Velocity Reviews - Computer Hardware Reviews

Velocity Reviews > Newsgroups > Computing > Digital Photography > Another resolution question (sorry!)

Reply
Thread Tools

Another resolution question (sorry!)

 
 
Jeff Taylor
Guest
Posts: n/a
 
      08-24-2004
Well, I'm starting to get the hang of all this PPI, DPI, image size etc.
thanks mainly to some excellent posts to this group.
When I import images from my Fuji S7000 and open them in Photoshop, the
default resolution is 72 ppi (which I gather is correct for viewing on a
monitor).
Tonight I imported some images from the wife's new Nikon Coolpix 3200
and when I opened them in Photoshop, the default resolution is 300 ppi.

So my question is, what determines the default resolution of imported
images - do the camera manufacturers decide?
All images were imported using Windows explorer as opposed to the
software that came with each camera.

Thanks Folks,
--
Jeff Taylor
 
Reply With Quote
 
 
 
 
Jeremy Nixon
Guest
Posts: n/a
 
      08-24-2004
Jeff Taylor <(E-Mail Removed)> wrote:

> So my question is, what determines the default resolution of imported
> images - do the camera manufacturers decide?


Yes. The "ppi" on a file from the camera is entirely arbitrary and
totally meaningless.

--
Jeremy | http://www.velocityreviews.com/forums/(E-Mail Removed)
 
Reply With Quote
 
 
 
 
Jim
Guest
Posts: n/a
 
      08-24-2004

"Jeff Taylor" <(E-Mail Removed)> wrote in message
news:UotwVJACI5KBFw$(E-Mail Removed)...
> Tonight I imported some images from the wife's new Nikon Coolpix 3200
> and when I opened them in Photoshop, the default resolution is 300 ppi.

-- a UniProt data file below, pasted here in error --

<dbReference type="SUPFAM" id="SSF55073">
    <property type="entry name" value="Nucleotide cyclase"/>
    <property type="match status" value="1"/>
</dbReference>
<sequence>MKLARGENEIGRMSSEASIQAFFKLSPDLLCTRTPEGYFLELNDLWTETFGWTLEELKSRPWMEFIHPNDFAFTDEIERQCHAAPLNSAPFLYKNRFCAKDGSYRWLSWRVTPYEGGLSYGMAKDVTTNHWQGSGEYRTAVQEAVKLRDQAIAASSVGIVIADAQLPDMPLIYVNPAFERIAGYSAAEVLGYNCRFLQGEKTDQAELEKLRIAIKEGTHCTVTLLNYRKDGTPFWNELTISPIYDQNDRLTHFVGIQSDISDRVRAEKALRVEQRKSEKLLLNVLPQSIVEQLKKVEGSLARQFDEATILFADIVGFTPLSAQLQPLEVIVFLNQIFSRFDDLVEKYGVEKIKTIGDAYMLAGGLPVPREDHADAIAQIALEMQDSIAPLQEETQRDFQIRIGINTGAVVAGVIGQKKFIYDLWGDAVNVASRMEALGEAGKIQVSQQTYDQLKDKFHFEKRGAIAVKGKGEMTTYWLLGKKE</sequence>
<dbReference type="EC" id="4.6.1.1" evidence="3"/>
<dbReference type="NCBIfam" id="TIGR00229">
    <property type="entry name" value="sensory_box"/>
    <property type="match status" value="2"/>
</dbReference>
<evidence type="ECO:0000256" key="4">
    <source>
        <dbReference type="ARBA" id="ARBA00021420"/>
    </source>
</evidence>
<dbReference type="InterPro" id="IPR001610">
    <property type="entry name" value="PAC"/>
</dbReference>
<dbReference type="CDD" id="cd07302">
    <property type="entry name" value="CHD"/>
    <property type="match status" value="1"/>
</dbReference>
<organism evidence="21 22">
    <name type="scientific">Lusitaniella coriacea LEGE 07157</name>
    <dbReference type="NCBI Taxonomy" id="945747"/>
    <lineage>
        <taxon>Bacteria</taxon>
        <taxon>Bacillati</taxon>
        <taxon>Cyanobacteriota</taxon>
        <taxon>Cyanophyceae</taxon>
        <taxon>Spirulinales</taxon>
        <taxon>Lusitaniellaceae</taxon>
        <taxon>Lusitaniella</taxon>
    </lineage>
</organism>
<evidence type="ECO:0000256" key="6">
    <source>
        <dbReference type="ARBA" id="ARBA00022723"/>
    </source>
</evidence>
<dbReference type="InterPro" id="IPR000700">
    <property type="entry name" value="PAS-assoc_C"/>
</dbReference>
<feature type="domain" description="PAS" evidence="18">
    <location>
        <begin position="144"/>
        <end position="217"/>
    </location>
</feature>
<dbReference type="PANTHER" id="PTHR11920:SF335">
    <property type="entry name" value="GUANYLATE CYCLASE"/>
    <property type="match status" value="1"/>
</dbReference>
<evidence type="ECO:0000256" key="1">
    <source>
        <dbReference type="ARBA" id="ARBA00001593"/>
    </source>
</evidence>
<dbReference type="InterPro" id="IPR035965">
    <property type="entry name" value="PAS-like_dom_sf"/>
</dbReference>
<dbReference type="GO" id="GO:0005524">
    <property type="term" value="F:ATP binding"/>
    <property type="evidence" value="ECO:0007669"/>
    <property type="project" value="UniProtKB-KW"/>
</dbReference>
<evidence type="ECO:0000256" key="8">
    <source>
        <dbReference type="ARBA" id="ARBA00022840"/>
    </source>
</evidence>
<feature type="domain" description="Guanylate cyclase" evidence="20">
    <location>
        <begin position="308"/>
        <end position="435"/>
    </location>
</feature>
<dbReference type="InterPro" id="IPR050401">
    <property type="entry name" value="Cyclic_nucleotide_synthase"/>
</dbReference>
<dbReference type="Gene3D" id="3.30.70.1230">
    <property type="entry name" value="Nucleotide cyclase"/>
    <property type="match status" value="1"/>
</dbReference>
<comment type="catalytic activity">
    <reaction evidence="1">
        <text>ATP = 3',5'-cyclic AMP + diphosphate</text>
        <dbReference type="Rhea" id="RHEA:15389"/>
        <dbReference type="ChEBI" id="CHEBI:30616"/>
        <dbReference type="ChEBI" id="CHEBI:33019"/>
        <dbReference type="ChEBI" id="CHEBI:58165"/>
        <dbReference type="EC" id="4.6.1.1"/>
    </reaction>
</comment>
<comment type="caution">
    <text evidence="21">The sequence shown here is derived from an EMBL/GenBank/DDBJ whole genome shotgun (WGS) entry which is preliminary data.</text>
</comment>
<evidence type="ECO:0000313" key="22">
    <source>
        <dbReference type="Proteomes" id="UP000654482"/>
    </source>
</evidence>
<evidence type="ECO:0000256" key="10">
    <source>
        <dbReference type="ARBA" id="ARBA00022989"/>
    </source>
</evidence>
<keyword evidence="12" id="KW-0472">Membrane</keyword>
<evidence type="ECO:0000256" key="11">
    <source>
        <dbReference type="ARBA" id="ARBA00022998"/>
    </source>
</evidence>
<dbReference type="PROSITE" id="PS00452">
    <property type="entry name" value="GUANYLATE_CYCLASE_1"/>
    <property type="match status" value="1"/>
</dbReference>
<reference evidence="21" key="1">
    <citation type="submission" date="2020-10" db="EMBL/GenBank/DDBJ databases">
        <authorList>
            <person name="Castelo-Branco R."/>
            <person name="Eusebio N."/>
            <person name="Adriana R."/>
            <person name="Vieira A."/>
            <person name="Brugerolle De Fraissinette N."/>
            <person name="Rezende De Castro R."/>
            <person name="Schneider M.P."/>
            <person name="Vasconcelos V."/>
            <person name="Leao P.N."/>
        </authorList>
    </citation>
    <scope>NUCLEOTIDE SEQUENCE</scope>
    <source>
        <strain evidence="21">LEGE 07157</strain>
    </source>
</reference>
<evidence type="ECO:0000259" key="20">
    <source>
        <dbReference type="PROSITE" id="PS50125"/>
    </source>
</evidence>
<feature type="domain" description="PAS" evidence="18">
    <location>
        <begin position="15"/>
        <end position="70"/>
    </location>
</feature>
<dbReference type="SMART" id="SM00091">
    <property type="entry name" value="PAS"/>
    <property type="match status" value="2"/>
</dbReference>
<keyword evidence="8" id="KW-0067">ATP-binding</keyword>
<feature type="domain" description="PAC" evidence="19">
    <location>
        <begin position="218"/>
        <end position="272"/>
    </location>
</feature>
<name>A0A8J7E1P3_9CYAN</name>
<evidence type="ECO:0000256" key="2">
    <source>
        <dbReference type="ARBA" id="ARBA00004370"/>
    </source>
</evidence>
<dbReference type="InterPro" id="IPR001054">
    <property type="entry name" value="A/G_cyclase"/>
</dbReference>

>
> So my question is, what determines the default resolution of imported
> images - do the camera manufacturers decide?

It certainly seems so. Of course, since all that matters is the pixel
count, all you need to do is resize the image to whatever display ppi you
choose. Just make sure that you tell the program not to interpolate.
Jim


 
Reply With Quote
 
Gisle Hannemyr
Guest
Posts: n/a
 
      08-24-2004
Jeff Taylor <(E-Mail Removed)> writes:
> Well, I'm starting to get the hang of all this PPI, DPI, image size
> etc. thanks mainly to some excellent posts to this group.
> When I import images from my Fuji S7000 and open them in Photoshop,
> the default resolution is 72 ppi (which I gather is correct for
> viewing on a monitor).


That depends on the monitor. Some are 72 ppi, some are 100 ppi
and some are 144 ppi, etc.

> Tonight I imported some images from the wife's new Nikon Coolpix
> 3200 and when I opened them in Photoshop, the default resolution
> is 300 ppi.
> So my question is, what determines the default resolution of
> imported images - do the camera manufacturers decide?


Yes. From a Canon G5 you would get 180 ppi, etc.

Please also note that the only use Photoshop make of this number is
to compute the "Document Size" which it display in the "Image Size"
dialog. It is not used for anything else (for instance - it is /not/
used by Photoshop to figure out what resolution to use for displaying
the image at the screen - and it is not used by the the printer to
figure out how big to print (there may be exceptions to this - but I
don't know of any printer driver that pay any attention to the
EXIF-embedded resolution)).

In other words: You may safely disregard this figure - but /if/ you
are not happy with whatever default your camera uses, you can change
it to whatever you like in the Image->Image Size dialog in Photoshop.
As long as you make sure that Resample Image is unticked, changing
this figure will not change your image in any other way.

> All images were imported using Windows explorer as opposed to the
> software that came with each camera.


I don't think that import route matters. The inital ppi is just
a meaningless figure embedded by the camera firmware in the EXIF,
--
- gisle hannemyr [ gisle{at}hannemyr.no - http://folk.uio.no/gisle/ ]
================================================== ======================
«To live outside the law, you must be honest.» (Bob Dylan)